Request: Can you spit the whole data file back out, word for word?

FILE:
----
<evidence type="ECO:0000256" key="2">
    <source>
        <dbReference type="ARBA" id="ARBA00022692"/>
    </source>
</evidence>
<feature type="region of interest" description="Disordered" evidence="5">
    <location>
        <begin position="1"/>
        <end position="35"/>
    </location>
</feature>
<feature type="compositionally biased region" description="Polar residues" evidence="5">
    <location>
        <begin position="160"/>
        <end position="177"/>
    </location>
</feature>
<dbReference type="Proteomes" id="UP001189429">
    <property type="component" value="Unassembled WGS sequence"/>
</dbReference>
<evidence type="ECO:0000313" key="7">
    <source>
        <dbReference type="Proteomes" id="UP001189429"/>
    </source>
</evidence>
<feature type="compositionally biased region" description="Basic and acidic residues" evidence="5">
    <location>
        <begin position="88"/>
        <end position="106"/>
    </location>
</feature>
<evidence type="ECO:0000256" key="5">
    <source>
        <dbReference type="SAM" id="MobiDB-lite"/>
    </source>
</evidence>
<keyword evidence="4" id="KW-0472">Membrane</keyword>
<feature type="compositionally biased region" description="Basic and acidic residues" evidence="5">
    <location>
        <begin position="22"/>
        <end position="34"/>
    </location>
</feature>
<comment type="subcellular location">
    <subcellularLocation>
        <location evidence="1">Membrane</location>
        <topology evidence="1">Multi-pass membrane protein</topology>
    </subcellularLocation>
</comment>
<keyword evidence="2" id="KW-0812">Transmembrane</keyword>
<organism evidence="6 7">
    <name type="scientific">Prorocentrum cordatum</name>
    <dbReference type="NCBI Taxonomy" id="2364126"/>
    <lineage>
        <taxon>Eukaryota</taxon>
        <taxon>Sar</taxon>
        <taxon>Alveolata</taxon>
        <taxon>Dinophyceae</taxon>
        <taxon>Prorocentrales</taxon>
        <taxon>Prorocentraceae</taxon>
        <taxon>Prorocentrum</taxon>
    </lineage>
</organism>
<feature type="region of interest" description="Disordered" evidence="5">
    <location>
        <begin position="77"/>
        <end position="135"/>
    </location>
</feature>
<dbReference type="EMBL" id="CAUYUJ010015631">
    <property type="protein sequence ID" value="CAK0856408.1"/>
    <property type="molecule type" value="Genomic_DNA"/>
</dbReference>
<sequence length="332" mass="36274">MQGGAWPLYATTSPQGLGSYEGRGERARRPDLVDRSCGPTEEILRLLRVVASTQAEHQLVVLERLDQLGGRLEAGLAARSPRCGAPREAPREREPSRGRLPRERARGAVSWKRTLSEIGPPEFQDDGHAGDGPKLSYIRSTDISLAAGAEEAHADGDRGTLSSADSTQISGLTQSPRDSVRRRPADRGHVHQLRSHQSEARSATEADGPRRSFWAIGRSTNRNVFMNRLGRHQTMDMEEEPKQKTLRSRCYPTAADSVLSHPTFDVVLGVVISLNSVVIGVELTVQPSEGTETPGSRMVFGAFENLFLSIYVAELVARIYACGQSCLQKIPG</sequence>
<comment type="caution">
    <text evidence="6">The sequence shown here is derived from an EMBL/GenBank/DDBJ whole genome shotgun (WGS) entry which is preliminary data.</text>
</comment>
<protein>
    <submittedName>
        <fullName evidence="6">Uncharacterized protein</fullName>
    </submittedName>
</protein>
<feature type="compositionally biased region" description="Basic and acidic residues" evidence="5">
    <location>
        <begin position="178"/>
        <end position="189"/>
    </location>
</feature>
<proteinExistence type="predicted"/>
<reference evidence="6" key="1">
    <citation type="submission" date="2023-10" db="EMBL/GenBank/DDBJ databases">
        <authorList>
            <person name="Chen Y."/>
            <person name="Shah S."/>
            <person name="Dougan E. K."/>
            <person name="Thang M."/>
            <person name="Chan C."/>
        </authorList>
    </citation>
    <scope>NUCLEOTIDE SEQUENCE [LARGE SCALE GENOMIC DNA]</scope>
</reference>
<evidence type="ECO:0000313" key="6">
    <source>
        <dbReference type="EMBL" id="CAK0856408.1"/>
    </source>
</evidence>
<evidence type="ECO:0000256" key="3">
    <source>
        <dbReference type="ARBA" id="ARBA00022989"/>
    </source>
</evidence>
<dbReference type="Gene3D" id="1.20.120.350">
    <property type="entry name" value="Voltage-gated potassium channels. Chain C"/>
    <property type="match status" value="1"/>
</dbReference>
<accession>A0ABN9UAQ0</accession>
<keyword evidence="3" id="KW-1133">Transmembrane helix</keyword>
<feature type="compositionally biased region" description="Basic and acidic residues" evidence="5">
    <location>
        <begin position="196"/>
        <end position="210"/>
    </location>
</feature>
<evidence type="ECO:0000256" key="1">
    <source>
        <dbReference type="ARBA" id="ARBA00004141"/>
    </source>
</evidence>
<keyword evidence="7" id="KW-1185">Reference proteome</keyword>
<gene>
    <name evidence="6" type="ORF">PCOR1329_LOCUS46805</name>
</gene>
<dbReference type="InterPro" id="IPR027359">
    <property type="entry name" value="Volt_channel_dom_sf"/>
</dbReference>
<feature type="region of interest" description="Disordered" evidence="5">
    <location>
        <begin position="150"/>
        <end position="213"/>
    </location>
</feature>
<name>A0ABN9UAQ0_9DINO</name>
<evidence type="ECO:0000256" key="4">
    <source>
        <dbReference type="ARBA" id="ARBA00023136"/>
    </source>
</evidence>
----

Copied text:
<evidence type="ECO:0000256" key="2">
    <source>
        <dbReference type="ARBA" id="ARBA00022692"/>
    </source>
</evidence>
<feature type="region of interest" description="Disordered" evidence="5">
    <location>
        <begin position="1"/>
        <end position="35"/>
    </location>
</feature>
<feature type="compositionally biased region" description="Polar residues" evidence="5">
    <location>
        <begin position="160"/>
        <end position="177"/>
    </location>
</feature>
<dbReference type="Proteomes" id="UP001189429">
    <property type="component" value="Unassembled WGS sequence"/>
</dbReference>
<evidence type="ECO:0000313" key="7">
    <source>
        <dbReference type="Proteomes" id="UP001189429"/>
    </source>
</evidence>
<feature type="compositionally biased region" description="Basic and acidic residues" evidence="5">
    <location>
        <begin position="88"/>
        <end position="106"/>
    </location>
</feature>
<evidence type="ECO:0000256" key="5">
    <source>
        <dbReference type="SAM" id="MobiDB-lite"/>
    </source>
</evidence>
<keyword evidence="4" id="KW-0472">Membrane</keyword>
<feature type="compositionally biased region" description="Basic and acidic residues" evidence="5">
    <location>
        <begin position="22"/>
        <end position="34"/>
    </location>
</feature>
<comment type="subcellular location">
    <subcellularLocation>
        <location evidence="1">Membrane</location>
        <topology evidence="1">Multi-pass membrane protein</topology>
    </subcellularLocation>
</comment>
<keyword evidence="2" id="KW-0812">Transmembrane</keyword>
<organism evidence="6 7">
    <name type="scientific">Prorocentrum cordatum</name>
    <dbReference type="NCBI Taxonomy" id="2364126"/>
    <lineage>
        <taxon>Eukaryota</taxon>
        <taxon>Sar</taxon>
        <taxon>Alveolata</taxon>
        <taxon>Dinophyceae</taxon>
        <taxon>Prorocentrales</taxon>
        <taxon>Prorocentraceae</taxon>
        <taxon>Prorocentrum</taxon>
    </lineage>
</organism>
<feature type="region of interest" description="Disordered" evidence="5">
    <location>
        <begin position="77"/>
        <end position="135"/>
    </location>
</feature>
<dbReference type="EMBL" id="CAUYUJ010015631">
    <property type="protein sequence ID" value="CAK0856408.1"/>
    <property type="molecule type" value="Genomic_DNA"/>
</dbReference>
<sequence length="332" mass="36274">MQGGAWPLYATTSPQGLGSYEGRGERARRPDLVDRSCGPTEEILRLLRVVASTQAEHQLVVLERLDQLGGRLEAGLAARSPRCGAPREAPREREPSRGRLPRERARGAVSWKRTLSEIGPPEFQDDGHAGDGPKLSYIRSTDISLAAGAEEAHADGDRGTLSSADSTQISGLTQSPRDSVRRRPADRGHVHQLRSHQSEARSATEADGPRRSFWAIGRSTNRNVFMNRLGRHQTMDMEEEPKQKTLRSRCYPTAADSVLSHPTFDVVLGVVISLNSVVIGVELTVQPSEGTETPGSRMVFGAFENLFLSIYVAELVARIYACGQSCLQKIPG</sequence>
<comment type="caution">
    <text evidence="6">The sequence shown here is derived from an EMBL/GenBank/DDBJ whole genome shotgun (WGS) entry which is preliminary data.</text>
</comment>
<protein>
    <submittedName>
        <fullName evidence="6">Uncharacterized protein</fullName>
    </submittedName>
</protein>
<feature type="compositionally biased region" description="Basic and acidic residues" evidence="5">
    <location>
        <begin position="178"/>
        <end position="189"/>
    </location>
</feature>
<proteinExistence type="predicted"/>
<reference evidence="6" key="1">
    <citation type="submission" date="2023-10" db="EMBL/GenBank/DDBJ databases">
        <authorList>
            <person name="Chen Y."/>
            <person name="Shah S."/>
            <person name="Dougan E. K."/>
            <person name="Thang M."/>
            <person name="Chan C."/>
        </authorList>
    </citation>
    <scope>NUCLEOTIDE SEQUENCE [LARGE SCALE GENOMIC DNA]</scope>
</reference>
<evidence type="ECO:0000313" key="6">
    <source>
        <dbReference type="EMBL" id="CAK0856408.1"/>
    </source>
</evidence>
<evidence type="ECO:0000256" key="3">
    <source>
        <dbReference type="ARBA" id="ARBA00022989"/>
    </source>
</evidence>
<dbReference type="Gene3D" id="1.20.120.350">
    <property type="entry name" value="Voltage-gated potassium channels. Chain C"/>
    <property type="match status" value="1"/>
</dbReference>
<accession>A0ABN9UAQ0</accession>
<keyword evidence="3" id="KW-1133">Transmembrane helix</keyword>
<feature type="compositionally biased region" description="Basic and acidic residues" evidence="5">
    <location>
        <begin position="196"/>
        <end position="210"/>
    </location>
</feature>
<evidence type="ECO:0000256" key="1">
    <source>
        <dbReference type="ARBA" id="ARBA00004141"/>
    </source>
</evidence>
<keyword evidence="7" id="KW-1185">Reference proteome</keyword>
<gene>
    <name evidence="6" type="ORF">PCOR1329_LOCUS46805</name>
</gene>
<dbReference type="InterPro" id="IPR027359">
    <property type="entry name" value="Volt_channel_dom_sf"/>
</dbReference>
<feature type="region of interest" description="Disordered" evidence="5">
    <location>
        <begin position="150"/>
        <end position="213"/>
    </location>
</feature>
<name>A0ABN9UAQ0_9DINO</name>
<evidence type="ECO:0000256" key="4">
    <source>
        <dbReference type="ARBA" id="ARBA00023136"/>
    </source>
</evidence>